The Alaska Psychiatric Institute is getting help from the Alaska Mental Health Trust Authority to address the backlog of people waiting in jail for a psychiatric evaluation.

There are an estimated 45 defendants waiting for evaluations, according to a press release sent Monday by the Trust. Its seven-member board of trustees voted Thursday to set aside $150,000 to help the Department of Health and Social Services (DHSS).

"Alaskans shouldn't wait in jail for 7 weeks for their competency to be determined," Trust CEO Mike Abbott wrote in the Monday release. "We appreciate the department addressing this pressing need. With this allocation of Trust funds, beneficiaries in this legal limbo can receive their evaluation and then have their cases resolved in a timelier manner."

DHSS will begin evaluating people immediately and hope to be finished by mid-May. The evaluations are required when a person has been charged with a crime and there is a question of whether the person understands the charges and legal proceedings against them.

The Alaska Mental Health Trust Authority administers the Mental Health Trust, which operates much like a private foundation. According to the release, its goal is to make sure Alaska has a mental health program to serve people with mental illness, developmental disabilities, chronic alcoholism and other substance-related disorders.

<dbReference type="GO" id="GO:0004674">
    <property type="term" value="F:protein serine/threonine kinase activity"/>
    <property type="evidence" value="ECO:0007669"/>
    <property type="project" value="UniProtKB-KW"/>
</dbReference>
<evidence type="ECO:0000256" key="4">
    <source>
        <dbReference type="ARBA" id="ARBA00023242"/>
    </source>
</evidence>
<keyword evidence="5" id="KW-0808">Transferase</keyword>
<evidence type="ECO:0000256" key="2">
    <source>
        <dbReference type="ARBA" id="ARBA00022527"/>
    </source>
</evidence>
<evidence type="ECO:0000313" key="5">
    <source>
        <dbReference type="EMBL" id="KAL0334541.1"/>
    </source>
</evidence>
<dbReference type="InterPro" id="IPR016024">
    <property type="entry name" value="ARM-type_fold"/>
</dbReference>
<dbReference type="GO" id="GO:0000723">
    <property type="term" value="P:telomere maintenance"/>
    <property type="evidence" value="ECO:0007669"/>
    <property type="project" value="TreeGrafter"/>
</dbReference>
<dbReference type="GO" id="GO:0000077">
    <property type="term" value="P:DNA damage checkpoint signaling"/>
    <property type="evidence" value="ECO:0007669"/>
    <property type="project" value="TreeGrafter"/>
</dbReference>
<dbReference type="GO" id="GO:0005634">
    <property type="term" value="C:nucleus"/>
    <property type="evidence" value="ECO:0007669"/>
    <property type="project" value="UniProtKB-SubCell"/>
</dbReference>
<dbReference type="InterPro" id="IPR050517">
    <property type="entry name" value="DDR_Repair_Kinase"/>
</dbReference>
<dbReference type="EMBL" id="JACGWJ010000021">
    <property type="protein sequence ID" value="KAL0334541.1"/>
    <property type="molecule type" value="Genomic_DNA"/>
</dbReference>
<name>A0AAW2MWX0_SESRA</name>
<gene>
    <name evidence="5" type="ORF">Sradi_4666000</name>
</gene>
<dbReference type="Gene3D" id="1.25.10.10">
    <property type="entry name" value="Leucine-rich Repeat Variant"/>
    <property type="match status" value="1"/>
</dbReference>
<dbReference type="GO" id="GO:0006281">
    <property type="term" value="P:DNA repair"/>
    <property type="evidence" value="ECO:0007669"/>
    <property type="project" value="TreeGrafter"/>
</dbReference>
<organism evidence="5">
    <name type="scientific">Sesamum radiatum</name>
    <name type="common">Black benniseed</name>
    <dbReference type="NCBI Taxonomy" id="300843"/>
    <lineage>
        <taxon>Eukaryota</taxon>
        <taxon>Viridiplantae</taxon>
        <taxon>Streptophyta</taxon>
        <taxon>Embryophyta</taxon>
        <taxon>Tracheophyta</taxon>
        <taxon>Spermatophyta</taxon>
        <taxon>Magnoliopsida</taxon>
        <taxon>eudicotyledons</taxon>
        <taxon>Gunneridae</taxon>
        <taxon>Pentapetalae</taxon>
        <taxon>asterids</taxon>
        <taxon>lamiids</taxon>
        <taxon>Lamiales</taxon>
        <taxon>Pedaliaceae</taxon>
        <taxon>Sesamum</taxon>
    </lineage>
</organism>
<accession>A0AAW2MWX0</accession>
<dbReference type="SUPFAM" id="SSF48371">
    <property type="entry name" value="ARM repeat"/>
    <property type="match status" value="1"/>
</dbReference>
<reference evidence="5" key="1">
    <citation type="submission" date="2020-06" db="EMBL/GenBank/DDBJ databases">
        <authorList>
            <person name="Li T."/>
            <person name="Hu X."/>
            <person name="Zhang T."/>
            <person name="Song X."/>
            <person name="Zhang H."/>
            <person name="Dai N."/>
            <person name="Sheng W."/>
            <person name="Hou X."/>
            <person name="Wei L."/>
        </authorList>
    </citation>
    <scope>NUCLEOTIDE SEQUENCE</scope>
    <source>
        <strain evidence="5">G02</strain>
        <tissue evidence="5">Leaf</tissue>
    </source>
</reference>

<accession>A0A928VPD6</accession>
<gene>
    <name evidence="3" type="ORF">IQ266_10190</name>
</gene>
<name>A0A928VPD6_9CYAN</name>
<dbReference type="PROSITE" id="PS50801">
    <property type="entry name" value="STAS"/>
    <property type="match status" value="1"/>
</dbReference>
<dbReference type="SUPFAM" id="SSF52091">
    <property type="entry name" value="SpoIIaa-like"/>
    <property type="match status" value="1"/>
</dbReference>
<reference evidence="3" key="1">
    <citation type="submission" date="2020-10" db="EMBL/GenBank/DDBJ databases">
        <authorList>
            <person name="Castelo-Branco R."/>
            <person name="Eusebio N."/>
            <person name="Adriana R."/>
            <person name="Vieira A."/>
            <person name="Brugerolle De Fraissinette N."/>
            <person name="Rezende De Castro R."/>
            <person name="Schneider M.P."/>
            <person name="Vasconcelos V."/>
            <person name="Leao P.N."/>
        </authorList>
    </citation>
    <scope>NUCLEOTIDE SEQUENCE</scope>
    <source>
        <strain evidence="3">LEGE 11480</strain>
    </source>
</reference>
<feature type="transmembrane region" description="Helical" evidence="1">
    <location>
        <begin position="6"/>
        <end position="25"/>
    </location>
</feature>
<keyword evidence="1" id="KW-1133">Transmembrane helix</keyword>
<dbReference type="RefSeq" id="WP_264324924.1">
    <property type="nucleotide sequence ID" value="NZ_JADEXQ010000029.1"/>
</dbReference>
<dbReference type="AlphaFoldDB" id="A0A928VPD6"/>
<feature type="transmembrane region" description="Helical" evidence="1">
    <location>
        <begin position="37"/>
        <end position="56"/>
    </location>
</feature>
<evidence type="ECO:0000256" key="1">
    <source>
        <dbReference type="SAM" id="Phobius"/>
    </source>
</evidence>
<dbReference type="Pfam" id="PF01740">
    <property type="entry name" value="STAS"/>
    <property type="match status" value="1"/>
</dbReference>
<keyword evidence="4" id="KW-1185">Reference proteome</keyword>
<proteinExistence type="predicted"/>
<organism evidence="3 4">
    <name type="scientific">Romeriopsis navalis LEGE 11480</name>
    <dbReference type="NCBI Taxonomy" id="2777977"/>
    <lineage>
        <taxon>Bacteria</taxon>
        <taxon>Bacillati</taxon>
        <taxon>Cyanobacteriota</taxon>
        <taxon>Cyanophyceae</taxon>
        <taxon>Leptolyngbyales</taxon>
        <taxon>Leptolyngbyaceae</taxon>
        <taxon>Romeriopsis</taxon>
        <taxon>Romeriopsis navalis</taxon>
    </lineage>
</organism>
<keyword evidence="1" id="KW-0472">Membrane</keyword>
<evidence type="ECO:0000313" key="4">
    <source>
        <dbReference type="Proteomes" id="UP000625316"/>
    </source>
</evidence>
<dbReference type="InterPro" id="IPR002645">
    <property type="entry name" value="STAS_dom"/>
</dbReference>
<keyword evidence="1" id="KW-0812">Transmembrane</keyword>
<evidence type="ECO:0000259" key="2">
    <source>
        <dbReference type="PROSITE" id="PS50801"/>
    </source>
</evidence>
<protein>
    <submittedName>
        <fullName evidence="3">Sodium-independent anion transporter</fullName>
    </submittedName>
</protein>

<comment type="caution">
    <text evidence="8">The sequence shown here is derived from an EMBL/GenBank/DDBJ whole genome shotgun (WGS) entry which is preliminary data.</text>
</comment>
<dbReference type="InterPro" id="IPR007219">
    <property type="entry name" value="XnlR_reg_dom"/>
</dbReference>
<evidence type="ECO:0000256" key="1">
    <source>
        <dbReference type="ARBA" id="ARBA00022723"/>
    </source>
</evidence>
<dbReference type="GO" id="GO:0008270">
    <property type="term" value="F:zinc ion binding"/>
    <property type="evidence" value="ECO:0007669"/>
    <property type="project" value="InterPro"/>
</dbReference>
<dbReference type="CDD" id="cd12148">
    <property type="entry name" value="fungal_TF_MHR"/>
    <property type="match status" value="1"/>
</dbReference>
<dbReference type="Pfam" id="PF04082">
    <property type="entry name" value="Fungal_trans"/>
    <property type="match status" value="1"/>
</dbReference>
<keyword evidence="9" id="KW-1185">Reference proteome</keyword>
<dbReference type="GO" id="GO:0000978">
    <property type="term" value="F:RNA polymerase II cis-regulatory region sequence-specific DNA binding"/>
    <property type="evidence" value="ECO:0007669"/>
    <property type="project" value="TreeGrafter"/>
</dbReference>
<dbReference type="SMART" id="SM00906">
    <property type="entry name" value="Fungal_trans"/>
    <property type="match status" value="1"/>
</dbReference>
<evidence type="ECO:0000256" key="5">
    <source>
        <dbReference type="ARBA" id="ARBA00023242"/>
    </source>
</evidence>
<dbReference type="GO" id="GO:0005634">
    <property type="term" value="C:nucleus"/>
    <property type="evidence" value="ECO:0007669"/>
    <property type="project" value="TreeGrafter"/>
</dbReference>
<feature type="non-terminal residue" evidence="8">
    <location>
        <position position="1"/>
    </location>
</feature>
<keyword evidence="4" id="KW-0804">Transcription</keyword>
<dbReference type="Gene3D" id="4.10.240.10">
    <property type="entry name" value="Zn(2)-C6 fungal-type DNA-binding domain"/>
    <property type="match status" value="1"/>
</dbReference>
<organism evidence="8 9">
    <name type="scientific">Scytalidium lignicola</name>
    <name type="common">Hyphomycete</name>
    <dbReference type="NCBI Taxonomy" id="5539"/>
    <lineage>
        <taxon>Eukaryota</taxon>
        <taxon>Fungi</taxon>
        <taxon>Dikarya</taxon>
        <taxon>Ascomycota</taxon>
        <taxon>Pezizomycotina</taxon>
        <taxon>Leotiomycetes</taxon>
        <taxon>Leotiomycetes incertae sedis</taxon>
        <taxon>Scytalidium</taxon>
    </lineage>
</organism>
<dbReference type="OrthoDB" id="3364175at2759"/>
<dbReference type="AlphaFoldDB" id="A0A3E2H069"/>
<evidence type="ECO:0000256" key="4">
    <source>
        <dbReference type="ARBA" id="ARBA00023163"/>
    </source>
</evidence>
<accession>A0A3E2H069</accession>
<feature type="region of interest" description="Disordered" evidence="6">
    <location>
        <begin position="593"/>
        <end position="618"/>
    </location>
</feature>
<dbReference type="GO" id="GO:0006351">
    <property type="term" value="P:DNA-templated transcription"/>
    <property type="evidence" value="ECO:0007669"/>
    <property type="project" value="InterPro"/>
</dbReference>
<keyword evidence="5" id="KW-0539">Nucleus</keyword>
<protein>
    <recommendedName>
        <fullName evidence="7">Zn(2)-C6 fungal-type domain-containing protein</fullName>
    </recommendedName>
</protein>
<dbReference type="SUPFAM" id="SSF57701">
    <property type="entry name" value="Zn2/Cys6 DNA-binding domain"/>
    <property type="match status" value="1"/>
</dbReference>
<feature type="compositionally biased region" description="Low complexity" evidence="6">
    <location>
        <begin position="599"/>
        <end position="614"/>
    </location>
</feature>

Earlier this year, Gov. Mike Dunleavy’s made the decision to privatize the institute’s management, awarding a no bid $1-million-per-month contract to Wellpath Recovery Solutions. 

In March, a report from the state ombudsman substantiated allegations of improper conduct at the Alaska Psychiatric Institute spanning a four-year period, and offered state officials nearly a dozen recommendations for change.

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